The domestic element in Shchukin’s collecting practice, and in modernism more generally, should not be underestimated, and this was one of the shows greatest gifts and biggest shortcomings: it laid bare the domesticity that was often bound to modern art, but it did so somewhat inadvertently. Baldassari’s large photographs show modernism’s typically cluttered and gilded existence. The Trubetskoy Palace’s rooms, after all, were not white cubes, and they were certainly not the foundation’s hyper-slick interiors, ensconced within the dry-docked sailboat of a building that Frank Gehry designed in 2006. Most rooms in Shchukin’s palace, like the dining hall, were explosions of molding, gold, mirrors, and ornament. But this is something most people, even curators, tend to forget. And modernism itself, like its environs, was not hard edged, sterile, or spare; it had a more claw-footed reality.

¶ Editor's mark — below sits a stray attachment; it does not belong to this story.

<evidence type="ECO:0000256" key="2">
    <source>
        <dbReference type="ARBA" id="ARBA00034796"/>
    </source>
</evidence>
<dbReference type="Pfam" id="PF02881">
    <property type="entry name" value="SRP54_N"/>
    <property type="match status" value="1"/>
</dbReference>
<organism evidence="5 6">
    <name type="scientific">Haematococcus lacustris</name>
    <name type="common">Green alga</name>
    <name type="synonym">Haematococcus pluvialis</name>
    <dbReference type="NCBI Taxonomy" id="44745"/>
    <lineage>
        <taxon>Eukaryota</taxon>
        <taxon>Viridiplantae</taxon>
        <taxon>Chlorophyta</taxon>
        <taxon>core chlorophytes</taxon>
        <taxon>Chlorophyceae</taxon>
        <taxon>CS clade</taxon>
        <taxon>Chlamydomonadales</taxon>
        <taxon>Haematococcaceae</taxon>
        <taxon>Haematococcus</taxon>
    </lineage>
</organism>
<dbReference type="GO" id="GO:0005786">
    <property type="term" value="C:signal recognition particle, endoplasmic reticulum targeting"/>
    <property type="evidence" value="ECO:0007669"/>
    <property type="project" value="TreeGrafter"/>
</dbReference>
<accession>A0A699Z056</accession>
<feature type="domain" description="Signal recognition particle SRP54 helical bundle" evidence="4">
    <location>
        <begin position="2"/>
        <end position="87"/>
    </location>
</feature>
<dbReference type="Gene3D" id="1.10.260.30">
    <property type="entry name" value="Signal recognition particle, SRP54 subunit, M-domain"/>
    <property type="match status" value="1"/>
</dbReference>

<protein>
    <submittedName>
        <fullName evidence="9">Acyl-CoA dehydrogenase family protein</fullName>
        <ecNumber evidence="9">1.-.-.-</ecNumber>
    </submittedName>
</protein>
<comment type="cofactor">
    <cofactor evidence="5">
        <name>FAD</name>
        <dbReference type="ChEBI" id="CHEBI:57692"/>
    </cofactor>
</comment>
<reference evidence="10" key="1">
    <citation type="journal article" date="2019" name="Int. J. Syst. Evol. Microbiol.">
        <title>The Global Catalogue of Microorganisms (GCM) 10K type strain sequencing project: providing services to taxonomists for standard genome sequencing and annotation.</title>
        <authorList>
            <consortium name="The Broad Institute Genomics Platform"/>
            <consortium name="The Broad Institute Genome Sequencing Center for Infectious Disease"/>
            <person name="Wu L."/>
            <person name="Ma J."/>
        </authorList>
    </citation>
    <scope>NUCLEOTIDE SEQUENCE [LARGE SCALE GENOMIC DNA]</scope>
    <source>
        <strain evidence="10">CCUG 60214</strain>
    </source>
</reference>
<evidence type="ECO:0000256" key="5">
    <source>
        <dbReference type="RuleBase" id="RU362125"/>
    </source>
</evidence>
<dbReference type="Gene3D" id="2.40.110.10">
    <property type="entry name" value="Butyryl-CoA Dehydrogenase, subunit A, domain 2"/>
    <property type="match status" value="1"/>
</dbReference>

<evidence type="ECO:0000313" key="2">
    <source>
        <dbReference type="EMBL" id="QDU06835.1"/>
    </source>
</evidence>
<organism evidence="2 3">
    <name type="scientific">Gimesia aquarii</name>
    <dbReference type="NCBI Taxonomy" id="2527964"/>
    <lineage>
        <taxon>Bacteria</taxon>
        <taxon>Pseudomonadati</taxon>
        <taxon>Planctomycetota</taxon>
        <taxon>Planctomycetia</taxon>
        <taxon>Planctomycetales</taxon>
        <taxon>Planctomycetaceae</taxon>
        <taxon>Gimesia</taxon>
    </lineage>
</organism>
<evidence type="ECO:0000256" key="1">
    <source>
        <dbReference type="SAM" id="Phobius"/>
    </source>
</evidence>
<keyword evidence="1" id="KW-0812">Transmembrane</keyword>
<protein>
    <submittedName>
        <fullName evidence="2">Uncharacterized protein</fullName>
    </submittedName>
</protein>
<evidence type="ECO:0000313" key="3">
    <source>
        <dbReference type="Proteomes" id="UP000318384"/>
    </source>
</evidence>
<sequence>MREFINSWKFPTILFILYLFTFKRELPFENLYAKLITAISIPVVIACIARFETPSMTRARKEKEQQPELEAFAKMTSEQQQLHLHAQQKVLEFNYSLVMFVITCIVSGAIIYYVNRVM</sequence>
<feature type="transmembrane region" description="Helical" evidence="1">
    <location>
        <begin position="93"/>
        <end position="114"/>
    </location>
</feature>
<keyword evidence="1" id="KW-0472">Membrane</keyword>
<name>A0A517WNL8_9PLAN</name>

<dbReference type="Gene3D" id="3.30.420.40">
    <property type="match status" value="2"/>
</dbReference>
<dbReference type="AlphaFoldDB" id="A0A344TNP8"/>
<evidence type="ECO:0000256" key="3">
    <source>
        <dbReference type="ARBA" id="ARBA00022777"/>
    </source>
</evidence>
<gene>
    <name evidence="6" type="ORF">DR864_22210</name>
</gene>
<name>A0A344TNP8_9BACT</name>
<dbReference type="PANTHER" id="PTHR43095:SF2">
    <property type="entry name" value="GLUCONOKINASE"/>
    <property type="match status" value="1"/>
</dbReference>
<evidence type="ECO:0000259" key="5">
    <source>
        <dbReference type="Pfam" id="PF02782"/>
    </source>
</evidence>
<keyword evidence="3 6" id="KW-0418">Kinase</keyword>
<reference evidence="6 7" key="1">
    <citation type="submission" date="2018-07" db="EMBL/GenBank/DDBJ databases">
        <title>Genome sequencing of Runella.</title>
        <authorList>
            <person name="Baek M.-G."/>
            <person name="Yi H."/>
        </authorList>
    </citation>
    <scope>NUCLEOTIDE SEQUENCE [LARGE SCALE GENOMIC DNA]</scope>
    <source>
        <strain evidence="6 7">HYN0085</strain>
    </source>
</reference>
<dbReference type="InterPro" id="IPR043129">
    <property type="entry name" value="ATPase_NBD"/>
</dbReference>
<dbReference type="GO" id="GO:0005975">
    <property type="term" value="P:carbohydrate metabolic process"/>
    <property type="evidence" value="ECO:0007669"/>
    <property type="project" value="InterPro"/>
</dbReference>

Matisse understood modernism’s relation to the domestic (a great many of his paintings are interior scenes); he certainly understood the relationship before visiting Trubetskoy Palace in 1911, when he installed and curated his paintings for Shchukin’s “pink room.” In doing so, Matisse filled a domestic space with his domestic spaces. He also expressed his creativity in a more immaterial way — through curation. And Shchukin, like the Steins and numerous others who formed modernist communities, performed a similar immaterial creativity. Their labor did not manifest in physical objects, like paintings and sculptures, but in environments and spaces that could cultivate a community, and thus nurture and support other artistic productions. Shchukin did not have a painterly practice, but he did have a collection practice, and this, alongside his later impulse to build a public community around his artworks, represents a true creativity. To say instead that Shchukin collected to his tastes and then showed off his exotic purchases would be incorrect. In fact, Shchukin regularly collected art that ran against his taste, that he did not like or understand, at which he may even have bristled, but which he purchased because he was told, or simply intuited, that it would become important.